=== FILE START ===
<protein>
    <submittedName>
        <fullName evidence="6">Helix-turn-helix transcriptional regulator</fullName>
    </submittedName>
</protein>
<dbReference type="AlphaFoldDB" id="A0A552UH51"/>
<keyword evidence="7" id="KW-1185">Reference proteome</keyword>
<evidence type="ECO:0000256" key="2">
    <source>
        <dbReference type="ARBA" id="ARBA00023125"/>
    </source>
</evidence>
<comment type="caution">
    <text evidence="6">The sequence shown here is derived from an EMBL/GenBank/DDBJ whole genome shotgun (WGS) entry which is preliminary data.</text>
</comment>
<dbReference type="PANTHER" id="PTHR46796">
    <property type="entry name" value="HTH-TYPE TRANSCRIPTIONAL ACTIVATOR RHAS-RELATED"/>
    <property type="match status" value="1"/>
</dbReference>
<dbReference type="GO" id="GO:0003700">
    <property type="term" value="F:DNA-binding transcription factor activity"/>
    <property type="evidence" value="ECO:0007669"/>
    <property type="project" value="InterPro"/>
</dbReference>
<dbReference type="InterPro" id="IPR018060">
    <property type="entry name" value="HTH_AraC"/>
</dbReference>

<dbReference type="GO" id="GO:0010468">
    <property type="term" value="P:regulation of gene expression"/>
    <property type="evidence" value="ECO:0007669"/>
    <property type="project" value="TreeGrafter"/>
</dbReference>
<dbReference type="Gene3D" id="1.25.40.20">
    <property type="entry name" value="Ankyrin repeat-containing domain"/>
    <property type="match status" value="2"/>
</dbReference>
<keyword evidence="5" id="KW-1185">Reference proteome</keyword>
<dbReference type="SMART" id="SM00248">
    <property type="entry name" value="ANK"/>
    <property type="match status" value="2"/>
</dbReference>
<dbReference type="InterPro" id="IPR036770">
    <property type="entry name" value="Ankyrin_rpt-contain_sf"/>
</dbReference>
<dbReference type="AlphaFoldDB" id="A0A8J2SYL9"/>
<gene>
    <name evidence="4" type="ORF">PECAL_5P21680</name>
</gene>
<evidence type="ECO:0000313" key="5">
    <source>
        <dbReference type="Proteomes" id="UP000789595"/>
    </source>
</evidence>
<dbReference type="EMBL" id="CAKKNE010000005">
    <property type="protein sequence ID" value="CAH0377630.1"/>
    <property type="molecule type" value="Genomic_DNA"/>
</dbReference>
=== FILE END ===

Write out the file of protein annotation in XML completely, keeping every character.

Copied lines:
<protein>
    <submittedName>
        <fullName evidence="6">Helix-turn-helix transcriptional regulator</fullName>
    </submittedName>
</protein>
<dbReference type="AlphaFoldDB" id="A0A552UH51"/>
<keyword evidence="7" id="KW-1185">Reference proteome</keyword>
<evidence type="ECO:0000256" key="2">
    <source>
        <dbReference type="ARBA" id="ARBA00023125"/>
    </source>
</evidence>
<comment type="caution">
    <text evidence="6">The sequence shown here is derived from an EMBL/GenBank/DDBJ whole genome shotgun (WGS) entry which is preliminary data.</text>
</comment>
<dbReference type="PANTHER" id="PTHR46796">
    <property type="entry name" value="HTH-TYPE TRANSCRIPTIONAL ACTIVATOR RHAS-RELATED"/>
    <property type="match status" value="1"/>
</dbReference>
<dbReference type="GO" id="GO:0003700">
    <property type="term" value="F:DNA-binding transcription factor activity"/>
    <property type="evidence" value="ECO:0007669"/>
    <property type="project" value="InterPro"/>
</dbReference>
<dbReference type="InterPro" id="IPR018060">
    <property type="entry name" value="HTH_AraC"/>
</dbReference>

<dbReference type="GO" id="GO:0010468">
    <property type="term" value="P:regulation of gene expression"/>
    <property type="evidence" value="ECO:0007669"/>
    <property type="project" value="TreeGrafter"/>
</dbReference>
<dbReference type="Gene3D" id="1.25.40.20">
    <property type="entry name" value="Ankyrin repeat-containing domain"/>
    <property type="match status" value="2"/>
</dbReference>
<keyword evidence="5" id="KW-1185">Reference proteome</keyword>
<dbReference type="SMART" id="SM00248">
    <property type="entry name" value="ANK"/>
    <property type="match status" value="2"/>
</dbReference>
<dbReference type="InterPro" id="IPR036770">
    <property type="entry name" value="Ankyrin_rpt-contain_sf"/>
</dbReference>
<dbReference type="AlphaFoldDB" id="A0A8J2SYL9"/>
<gene>
    <name evidence="4" type="ORF">PECAL_5P21680</name>
</gene>
<evidence type="ECO:0000313" key="5">
    <source>
        <dbReference type="Proteomes" id="UP000789595"/>
    </source>
</evidence>
<dbReference type="EMBL" id="CAKKNE010000005">
    <property type="protein sequence ID" value="CAH0377630.1"/>
    <property type="molecule type" value="Genomic_DNA"/>
</dbReference>